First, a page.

Risk Managed Long Term Investing for Pros
Hedgeye CEO Keith McCullough handpicks the “best of the best” long and short ideas delivered to him by our team of over 30 research analysts across myriad sectors.
Editor's Note: Below is brief excerpt and chart from today's Early Look written by Hedgeye CEO Keith McCullough.
Unarguably bullish... We're obviously kidding.
"...With Earning Season underway (86 S&P 500 companies have reported) sales “growth” is -3.6% and earnings “growth” is -7.9%, so the substitution on why everyone should be levered long stocks instead of Treasury Bonds is that “it’s all priced in.” #Cool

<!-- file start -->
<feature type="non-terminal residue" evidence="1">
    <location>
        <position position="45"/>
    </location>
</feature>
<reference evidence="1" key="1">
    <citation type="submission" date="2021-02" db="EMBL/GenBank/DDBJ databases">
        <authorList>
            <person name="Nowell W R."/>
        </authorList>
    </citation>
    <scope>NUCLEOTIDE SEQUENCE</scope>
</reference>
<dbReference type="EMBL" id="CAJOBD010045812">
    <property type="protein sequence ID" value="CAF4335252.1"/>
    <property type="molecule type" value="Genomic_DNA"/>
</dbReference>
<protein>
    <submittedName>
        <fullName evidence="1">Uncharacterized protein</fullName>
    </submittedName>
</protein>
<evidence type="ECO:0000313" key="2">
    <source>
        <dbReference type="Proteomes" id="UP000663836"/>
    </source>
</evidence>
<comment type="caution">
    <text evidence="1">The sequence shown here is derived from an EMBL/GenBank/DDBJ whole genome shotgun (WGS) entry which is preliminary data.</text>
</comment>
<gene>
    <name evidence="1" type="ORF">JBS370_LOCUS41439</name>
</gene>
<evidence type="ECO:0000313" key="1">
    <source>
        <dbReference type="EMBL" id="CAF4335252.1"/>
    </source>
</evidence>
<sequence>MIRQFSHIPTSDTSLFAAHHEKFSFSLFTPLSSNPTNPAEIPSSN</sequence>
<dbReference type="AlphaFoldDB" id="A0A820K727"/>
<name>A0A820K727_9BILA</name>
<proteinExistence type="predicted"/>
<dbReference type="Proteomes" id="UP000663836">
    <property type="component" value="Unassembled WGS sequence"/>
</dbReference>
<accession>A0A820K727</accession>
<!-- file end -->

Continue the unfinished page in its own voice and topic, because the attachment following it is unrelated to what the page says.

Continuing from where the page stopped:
...But, if you “back out IBM” … and Industrials and Financials … and you don’t back out that Energy Stocks are the best performing S&P Sector Style to be long for Q4 (OCT) to-date at +11.2%, you should be making a ton of sense to your clients."
While that may be true for a regatta, that’s definitely not true for the Old Wall’s stock marketing game.
With Earning Season underway (86 S&P 500 companies have reported) sales “growth” is -3.6% and earnings “growth” is -7.9%, so the substitution on why everyone should be levered long stocks instead of Treasury Bonds is that “it’s all priced in.” #Cool
In other race to the bottom of 2015 “growth” thesis-drift news, Ferrari (not a new company) successfully priced its 17.2M share offering at the “high-end” of the $48-52/share range this morning. And yes, the ticker is RACE!
Back to the Global Macro Grind…